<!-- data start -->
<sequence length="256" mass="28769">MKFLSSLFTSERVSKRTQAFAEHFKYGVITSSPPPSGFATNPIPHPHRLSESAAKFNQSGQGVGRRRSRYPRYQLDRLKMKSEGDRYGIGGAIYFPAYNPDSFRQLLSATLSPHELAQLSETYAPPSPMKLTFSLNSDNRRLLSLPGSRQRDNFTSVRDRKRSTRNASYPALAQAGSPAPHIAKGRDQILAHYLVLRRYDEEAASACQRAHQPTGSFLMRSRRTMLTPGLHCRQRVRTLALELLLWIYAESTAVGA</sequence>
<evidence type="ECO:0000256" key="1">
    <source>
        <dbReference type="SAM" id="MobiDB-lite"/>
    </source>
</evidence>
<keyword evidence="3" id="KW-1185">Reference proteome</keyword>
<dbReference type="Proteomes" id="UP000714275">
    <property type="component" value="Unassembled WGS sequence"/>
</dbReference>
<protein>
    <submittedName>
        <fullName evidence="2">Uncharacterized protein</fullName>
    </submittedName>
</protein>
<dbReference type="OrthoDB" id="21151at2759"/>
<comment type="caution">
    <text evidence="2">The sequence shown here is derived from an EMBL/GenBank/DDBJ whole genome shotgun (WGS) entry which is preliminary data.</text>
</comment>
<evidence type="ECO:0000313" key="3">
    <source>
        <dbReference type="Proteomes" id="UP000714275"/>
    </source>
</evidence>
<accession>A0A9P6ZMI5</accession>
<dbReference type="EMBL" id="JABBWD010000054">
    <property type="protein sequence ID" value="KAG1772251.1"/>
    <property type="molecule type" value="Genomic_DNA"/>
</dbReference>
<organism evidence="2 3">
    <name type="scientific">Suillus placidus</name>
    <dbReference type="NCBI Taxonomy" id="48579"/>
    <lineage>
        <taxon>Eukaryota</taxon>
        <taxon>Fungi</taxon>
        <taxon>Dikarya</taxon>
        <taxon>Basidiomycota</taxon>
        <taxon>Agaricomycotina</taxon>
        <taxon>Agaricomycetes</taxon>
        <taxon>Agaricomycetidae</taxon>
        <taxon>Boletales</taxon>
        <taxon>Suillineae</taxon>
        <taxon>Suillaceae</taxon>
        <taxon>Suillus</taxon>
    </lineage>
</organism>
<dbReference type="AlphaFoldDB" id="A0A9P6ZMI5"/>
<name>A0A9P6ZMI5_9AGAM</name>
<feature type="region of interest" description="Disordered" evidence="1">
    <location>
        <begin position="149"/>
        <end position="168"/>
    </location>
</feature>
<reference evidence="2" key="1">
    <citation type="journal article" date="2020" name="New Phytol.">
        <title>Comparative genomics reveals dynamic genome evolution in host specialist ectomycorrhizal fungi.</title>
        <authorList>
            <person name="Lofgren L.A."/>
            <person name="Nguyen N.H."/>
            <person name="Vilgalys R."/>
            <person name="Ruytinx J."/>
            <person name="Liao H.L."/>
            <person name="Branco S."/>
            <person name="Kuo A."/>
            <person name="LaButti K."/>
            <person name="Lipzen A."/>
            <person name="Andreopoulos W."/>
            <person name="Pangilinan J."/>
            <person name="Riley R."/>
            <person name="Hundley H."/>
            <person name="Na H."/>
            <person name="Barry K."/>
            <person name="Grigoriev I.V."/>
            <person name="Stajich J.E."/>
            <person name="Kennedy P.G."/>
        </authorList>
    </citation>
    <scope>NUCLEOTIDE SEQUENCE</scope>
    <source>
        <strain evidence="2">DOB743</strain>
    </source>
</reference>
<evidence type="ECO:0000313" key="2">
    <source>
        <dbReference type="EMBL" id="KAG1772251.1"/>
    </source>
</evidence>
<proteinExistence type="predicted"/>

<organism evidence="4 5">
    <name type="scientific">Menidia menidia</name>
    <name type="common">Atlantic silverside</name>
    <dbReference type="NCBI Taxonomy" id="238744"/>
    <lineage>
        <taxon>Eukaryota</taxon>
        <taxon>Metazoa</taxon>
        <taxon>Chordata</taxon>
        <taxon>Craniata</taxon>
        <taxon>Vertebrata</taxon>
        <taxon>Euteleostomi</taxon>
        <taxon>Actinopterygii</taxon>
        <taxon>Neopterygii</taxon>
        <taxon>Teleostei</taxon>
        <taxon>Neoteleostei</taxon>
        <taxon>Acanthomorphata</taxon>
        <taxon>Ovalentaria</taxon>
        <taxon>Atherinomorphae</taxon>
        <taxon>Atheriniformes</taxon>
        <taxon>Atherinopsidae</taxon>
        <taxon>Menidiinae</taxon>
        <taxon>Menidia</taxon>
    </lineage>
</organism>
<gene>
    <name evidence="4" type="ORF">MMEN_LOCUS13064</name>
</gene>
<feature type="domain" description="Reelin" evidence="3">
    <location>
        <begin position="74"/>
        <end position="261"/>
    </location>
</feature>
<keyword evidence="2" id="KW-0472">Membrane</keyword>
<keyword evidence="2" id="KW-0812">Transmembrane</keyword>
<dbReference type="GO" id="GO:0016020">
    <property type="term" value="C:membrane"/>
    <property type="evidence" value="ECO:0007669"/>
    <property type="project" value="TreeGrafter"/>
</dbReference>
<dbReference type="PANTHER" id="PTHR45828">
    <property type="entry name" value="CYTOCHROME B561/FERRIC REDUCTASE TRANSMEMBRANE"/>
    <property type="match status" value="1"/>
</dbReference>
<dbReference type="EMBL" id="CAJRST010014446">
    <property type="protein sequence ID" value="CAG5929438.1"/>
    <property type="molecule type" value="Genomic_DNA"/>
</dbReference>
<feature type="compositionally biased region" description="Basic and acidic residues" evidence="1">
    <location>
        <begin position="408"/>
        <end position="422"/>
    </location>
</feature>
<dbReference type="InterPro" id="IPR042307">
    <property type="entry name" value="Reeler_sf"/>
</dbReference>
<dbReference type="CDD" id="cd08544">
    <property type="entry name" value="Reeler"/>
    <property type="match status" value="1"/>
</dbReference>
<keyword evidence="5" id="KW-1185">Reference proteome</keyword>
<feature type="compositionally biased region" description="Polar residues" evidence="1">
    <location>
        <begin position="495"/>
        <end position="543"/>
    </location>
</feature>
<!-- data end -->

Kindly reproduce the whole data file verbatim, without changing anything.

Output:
<sequence length="256" mass="28769">MKFLSSLFTSERVSKRTQAFAEHFKYGVITSSPPPSGFATNPIPHPHRLSESAAKFNQSGQGVGRRRSRYPRYQLDRLKMKSEGDRYGIGGAIYFPAYNPDSFRQLLSATLSPHELAQLSETYAPPSPMKLTFSLNSDNRRLLSLPGSRQRDNFTSVRDRKRSTRNASYPALAQAGSPAPHIAKGRDQILAHYLVLRRYDEEAASACQRAHQPTGSFLMRSRRTMLTPGLHCRQRVRTLALELLLWIYAESTAVGA</sequence>
<evidence type="ECO:0000256" key="1">
    <source>
        <dbReference type="SAM" id="MobiDB-lite"/>
    </source>
</evidence>
<keyword evidence="3" id="KW-1185">Reference proteome</keyword>
<dbReference type="Proteomes" id="UP000714275">
    <property type="component" value="Unassembled WGS sequence"/>
</dbReference>
<protein>
    <submittedName>
        <fullName evidence="2">Uncharacterized protein</fullName>
    </submittedName>
</protein>
<dbReference type="OrthoDB" id="21151at2759"/>
<comment type="caution">
    <text evidence="2">The sequence shown here is derived from an EMBL/GenBank/DDBJ whole genome shotgun (WGS) entry which is preliminary data.</text>
</comment>
<evidence type="ECO:0000313" key="3">
    <source>
        <dbReference type="Proteomes" id="UP000714275"/>
    </source>
</evidence>
<accession>A0A9P6ZMI5</accession>
<dbReference type="EMBL" id="JABBWD010000054">
    <property type="protein sequence ID" value="KAG1772251.1"/>
    <property type="molecule type" value="Genomic_DNA"/>
</dbReference>
<organism evidence="2 3">
    <name type="scientific">Suillus placidus</name>
    <dbReference type="NCBI Taxonomy" id="48579"/>
    <lineage>
        <taxon>Eukaryota</taxon>
        <taxon>Fungi</taxon>
        <taxon>Dikarya</taxon>
        <taxon>Basidiomycota</taxon>
        <taxon>Agaricomycotina</taxon>
        <taxon>Agaricomycetes</taxon>
        <taxon>Agaricomycetidae</taxon>
        <taxon>Boletales</taxon>
        <taxon>Suillineae</taxon>
        <taxon>Suillaceae</taxon>
        <taxon>Suillus</taxon>
    </lineage>
</organism>
<dbReference type="AlphaFoldDB" id="A0A9P6ZMI5"/>
<name>A0A9P6ZMI5_9AGAM</name>
<feature type="region of interest" description="Disordered" evidence="1">
    <location>
        <begin position="149"/>
        <end position="168"/>
    </location>
</feature>
<reference evidence="2" key="1">
    <citation type="journal article" date="2020" name="New Phytol.">
        <title>Comparative genomics reveals dynamic genome evolution in host specialist ectomycorrhizal fungi.</title>
        <authorList>
            <person name="Lofgren L.A."/>
            <person name="Nguyen N.H."/>
            <person name="Vilgalys R."/>
            <person name="Ruytinx J."/>
            <person name="Liao H.L."/>
            <person name="Branco S."/>
            <person name="Kuo A."/>
            <person name="LaButti K."/>
            <person name="Lipzen A."/>
            <person name="Andreopoulos W."/>
            <person name="Pangilinan J."/>
            <person name="Riley R."/>
            <person name="Hundley H."/>
            <person name="Na H."/>
            <person name="Barry K."/>
            <person name="Grigoriev I.V."/>
            <person name="Stajich J.E."/>
            <person name="Kennedy P.G."/>
        </authorList>
    </citation>
    <scope>NUCLEOTIDE SEQUENCE</scope>
    <source>
        <strain evidence="2">DOB743</strain>
    </source>
</reference>
<evidence type="ECO:0000313" key="2">
    <source>
        <dbReference type="EMBL" id="KAG1772251.1"/>
    </source>
</evidence>
<proteinExistence type="predicted"/>

<organism evidence="4 5">
    <name type="scientific">Menidia menidia</name>
    <name type="common">Atlantic silverside</name>
    <dbReference type="NCBI Taxonomy" id="238744"/>
    <lineage>
        <taxon>Eukaryota</taxon>
        <taxon>Metazoa</taxon>
        <taxon>Chordata</taxon>
        <taxon>Craniata</taxon>
        <taxon>Vertebrata</taxon>
        <taxon>Euteleostomi</taxon>
        <taxon>Actinopterygii</taxon>
        <taxon>Neopterygii</taxon>
        <taxon>Teleostei</taxon>
        <taxon>Neoteleostei</taxon>
        <taxon>Acanthomorphata</taxon>
        <taxon>Ovalentaria</taxon>
        <taxon>Atherinomorphae</taxon>
        <taxon>Atheriniformes</taxon>
        <taxon>Atherinopsidae</taxon>
        <taxon>Menidiinae</taxon>
        <taxon>Menidia</taxon>
    </lineage>
</organism>
<gene>
    <name evidence="4" type="ORF">MMEN_LOCUS13064</name>
</gene>
<feature type="domain" description="Reelin" evidence="3">
    <location>
        <begin position="74"/>
        <end position="261"/>
    </location>
</feature>
<keyword evidence="2" id="KW-0472">Membrane</keyword>
<keyword evidence="2" id="KW-0812">Transmembrane</keyword>
<dbReference type="GO" id="GO:0016020">
    <property type="term" value="C:membrane"/>
    <property type="evidence" value="ECO:0007669"/>
    <property type="project" value="TreeGrafter"/>
</dbReference>
<dbReference type="PANTHER" id="PTHR45828">
    <property type="entry name" value="CYTOCHROME B561/FERRIC REDUCTASE TRANSMEMBRANE"/>
    <property type="match status" value="1"/>
</dbReference>
<dbReference type="EMBL" id="CAJRST010014446">
    <property type="protein sequence ID" value="CAG5929438.1"/>
    <property type="molecule type" value="Genomic_DNA"/>
</dbReference>
<feature type="compositionally biased region" description="Basic and acidic residues" evidence="1">
    <location>
        <begin position="408"/>
        <end position="422"/>
    </location>
</feature>
<dbReference type="InterPro" id="IPR042307">
    <property type="entry name" value="Reeler_sf"/>
</dbReference>
<dbReference type="CDD" id="cd08544">
    <property type="entry name" value="Reeler"/>
    <property type="match status" value="1"/>
</dbReference>
<keyword evidence="5" id="KW-1185">Reference proteome</keyword>
<feature type="compositionally biased region" description="Polar residues" evidence="1">
    <location>
        <begin position="495"/>
        <end position="543"/>
    </location>
</feature>